AUSTIN (KXAN) — With cold forecasted to arrive in Central Texas, here are some tips to prepare ahead of time.

Stay up-to-date with alerts

Warn Central Texas will send emails, texts or call with emergency alerts from the Capital Area Council of Governments (CAPCOG). Those are similar to the reverse 9-1-1 calls people with landline phones receive, which include evacuation notices, information about shelters, water boil notices and prolonged power outages. People can sign up to get emergency alerts on Warn Central Texas’ website.

KXAN’S First Warning Weather team will also be working around the clock to bring you up-to-date weather coverage of this storm. Sign up for our daily forecast newsletter at Download the KXAN Weather app to get the latest weather forecast and push alerts: Apple | Android

As part of the county’s ‘Prepare Travis County’ initiative, leaders also recommended connecting with utility providers prior to a winter weather event. That includes making sure all of your contact information and address is up to date, writing down important phone numbers, following your utility companies on social media and subscribing to alerts.

Build a kit

An emergency kit should include food and water to last for several days, along with tools in case your power goes out. Here are some items that should be included:

  • Food and water for several days
  • Pet food and supplies
  • First aid kit
  • Flashlight and phone chargers in case power goes out
  • Prescription medication and glasses

Get your home ready

Leave your heat and water on to ensure it continues operating when you need it

Keep your faucets dripping to avoid your pipes freezing and bursting

Keep cabinet doors open so the warm air can keep the pipes warm

If you are one of the hundreds, not thousands, of Texans who recently purchased a home generator, make sure it is placed safely outside and away from your home. Placing it inside, or too close to an air vent can cause the fumes and exhaust to enter your home.

Make a plan

It is good to discuss with your family how to respond, stay informed and contact one another during emergency situations where electricity, water or first responders may not be available, according to the website.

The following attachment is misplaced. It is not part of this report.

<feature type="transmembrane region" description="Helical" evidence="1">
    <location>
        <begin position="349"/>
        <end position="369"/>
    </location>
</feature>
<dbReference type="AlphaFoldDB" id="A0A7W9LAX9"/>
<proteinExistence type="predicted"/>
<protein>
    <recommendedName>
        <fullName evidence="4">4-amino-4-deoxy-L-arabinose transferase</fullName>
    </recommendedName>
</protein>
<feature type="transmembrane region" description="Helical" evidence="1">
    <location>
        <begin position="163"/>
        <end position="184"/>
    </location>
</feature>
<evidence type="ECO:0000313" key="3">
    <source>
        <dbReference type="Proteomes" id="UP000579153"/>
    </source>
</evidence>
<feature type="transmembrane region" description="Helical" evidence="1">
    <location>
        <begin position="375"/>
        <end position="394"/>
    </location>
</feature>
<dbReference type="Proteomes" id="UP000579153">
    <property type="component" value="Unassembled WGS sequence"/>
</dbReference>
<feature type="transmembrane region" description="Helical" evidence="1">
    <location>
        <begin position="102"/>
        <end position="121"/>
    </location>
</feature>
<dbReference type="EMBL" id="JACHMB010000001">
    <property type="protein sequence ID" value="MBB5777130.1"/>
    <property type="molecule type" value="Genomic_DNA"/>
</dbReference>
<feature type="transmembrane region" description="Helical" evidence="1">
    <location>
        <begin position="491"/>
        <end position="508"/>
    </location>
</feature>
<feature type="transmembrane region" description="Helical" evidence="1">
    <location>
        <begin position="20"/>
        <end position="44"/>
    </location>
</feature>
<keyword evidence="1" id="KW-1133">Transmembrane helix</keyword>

A family plan should include:

  • A designated place to meet if separated outside your home or nearby
  • A plan to contact one another if you are unable to meet or get separated during a crisis
  • Public safety phone numbers (i.e. police, fire and hospital) for your area
  • An out-of-area contact to communicate you’re safe and learn the status of other family members

Bring in your pets

Younger pets, like puppies and kittens, as well as older pets can develop mild hypothermia symptoms with temperatures in the 50s, according to Dr. Samuel Morehead, owner of the Leander Vet Clinic explains.

Even healthy pets, if they spend a majority of their lives inside, can be susceptible to hypothermia.

Texas law requires animal owners to provide necessary food, water, care or shelter. When the temperature drops, the Austin Animal Services Office said outdoor pets should be brought inside if possible. If they can’t come inside, they should have shelter like a doghouse or shed with blankets or straw inside.

If you see an animal you suspect has been left out in the cold and aren’t able to first talk to the owner about it, the Humane Society says you should contact local law enforcement or animal control. In Austin, the recommended first step is to call 3-1-1.

Other tips

The National Fire Protection Association (NFPA) said working smoke alarms are essential in every household. It is also important to make sure all batteries are changed ahead of time.

If you have one, have a professional look at your fireplace and clean it every year. Keep flammable materials away from the fire, and do not burn trash or cardboard boxes in it.

Never use your oven or stove as a heating source.

Keep anything that can burn at least three feet away from heating equipment, like the furnace, fireplace, wood stove or portable space heater, NFPA said.

Cover your plants: You can use blankets, drop cloths and even bed sheets to go over them, but the key is to create some space between the cover and the plant itself. In empty space, the air will stay warmer, thus helping to protect your plant.